Two things are apparent with reference to the aerosol deodorant can: (1) the product contained therein was not available to the ultimate consumer, and it was not useable by him as it was constituted, without the assistance of the pressurized aerosol can and its propellant. (We are not unaware that non-aerosol deodorant formulations are available; we are merely observing that for the consumer of an aerosol spray deodorant to avail himself of the deodorant, he must also purchase and use the aerosol can. The one is an integral part of the other and the combination of product and dispenser are the "good" that reaches the consumer for his ultimate use.) Hence, any effort to distinguish between the deodorant and its aerosol applicator is unrealistic and specious; (2) the directions for use of the product clearly contemplate the use of the product as contained and dispensed by the aerosol can. The warnings of the label are easily understood to refer to the can itself and its proper use. No specific warnings about the use and formulation of the deodorant itself are given. Therefore, when it is assumed that both the can and its contents are components of the product for the ultimate consumer, it must also be assumed that the labeling and packaging of the whole product should fairly be expected to warn of any dangerous properties of both contents and container, especially where the normal and proper use of the product dictates that the contents of the container will be expelled from the container and will be exposed to conditions, after being thus expelled, which are not necessarily similar to the conditions surrounding the container. Defendant vigorously contends that, because plaintiff has failed to allege or prove any defect in the deodorant (the contents of the can) itself, he may not recover on a theory of breach of implied warranty of merchantability. However, when one views the product holistically, and especially where dangerous propensities under specified conditions inhere to both container and contents as well as their several interfaces, a failure to adequately warn of all such propensities may, in a proper case, render a product unmerchantable under G.S. § 25-2-314(2)(c), *349 (e) and (f) and provide grounds for an action to recover damages for breach of the implied warranty of merchantability embodied in G.S. § 25-2-314(1), and we so hold. "No reason is apparent for distinguishing between the product itself and the container in which it is supplied; and the two are purchased by the user or consumer as an integrated whole." Restatement of the Law, Torts 2d, p. 352, comment h.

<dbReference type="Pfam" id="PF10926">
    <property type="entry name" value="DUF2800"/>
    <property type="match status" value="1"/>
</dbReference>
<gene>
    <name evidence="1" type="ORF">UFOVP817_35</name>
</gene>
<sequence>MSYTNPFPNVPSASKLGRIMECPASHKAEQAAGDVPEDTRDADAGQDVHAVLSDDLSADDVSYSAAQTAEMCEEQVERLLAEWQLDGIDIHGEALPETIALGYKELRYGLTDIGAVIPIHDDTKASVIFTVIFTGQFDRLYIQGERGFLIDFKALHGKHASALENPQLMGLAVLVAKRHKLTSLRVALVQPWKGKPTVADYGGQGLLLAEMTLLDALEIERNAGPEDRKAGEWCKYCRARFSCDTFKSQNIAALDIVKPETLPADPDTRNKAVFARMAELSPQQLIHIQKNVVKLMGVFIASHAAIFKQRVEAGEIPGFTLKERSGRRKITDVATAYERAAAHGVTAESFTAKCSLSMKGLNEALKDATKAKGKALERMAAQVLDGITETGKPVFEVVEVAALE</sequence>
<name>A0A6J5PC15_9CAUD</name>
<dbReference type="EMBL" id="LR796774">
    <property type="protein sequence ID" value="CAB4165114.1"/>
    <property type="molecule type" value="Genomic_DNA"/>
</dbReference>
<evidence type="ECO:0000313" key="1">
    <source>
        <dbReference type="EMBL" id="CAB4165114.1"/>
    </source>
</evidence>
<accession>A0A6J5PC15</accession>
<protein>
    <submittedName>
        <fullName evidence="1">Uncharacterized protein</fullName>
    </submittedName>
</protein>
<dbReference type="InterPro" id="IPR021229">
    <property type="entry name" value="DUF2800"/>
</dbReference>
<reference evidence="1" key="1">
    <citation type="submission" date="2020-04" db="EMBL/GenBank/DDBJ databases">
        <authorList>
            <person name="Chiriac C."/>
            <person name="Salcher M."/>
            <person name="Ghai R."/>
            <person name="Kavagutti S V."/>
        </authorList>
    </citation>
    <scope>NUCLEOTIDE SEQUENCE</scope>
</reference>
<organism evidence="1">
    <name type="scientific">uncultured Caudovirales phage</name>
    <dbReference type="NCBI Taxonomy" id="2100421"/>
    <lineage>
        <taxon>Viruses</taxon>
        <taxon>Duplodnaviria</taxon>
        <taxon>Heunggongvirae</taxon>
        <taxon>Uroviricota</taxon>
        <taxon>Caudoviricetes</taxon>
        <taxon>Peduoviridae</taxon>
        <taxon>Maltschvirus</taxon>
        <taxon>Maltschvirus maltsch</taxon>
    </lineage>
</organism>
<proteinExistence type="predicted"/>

At least two other state courts have similarly concluded that a duty to warn may be embraced in the implied warranty of merchantability. The court in Hanson v. Murray, 190 Cal. App. 2d 617, 12 Cal. Rptr. 304 (1961) (involving damage done to nearby citrus crops by spray applied to a carrot field) stated: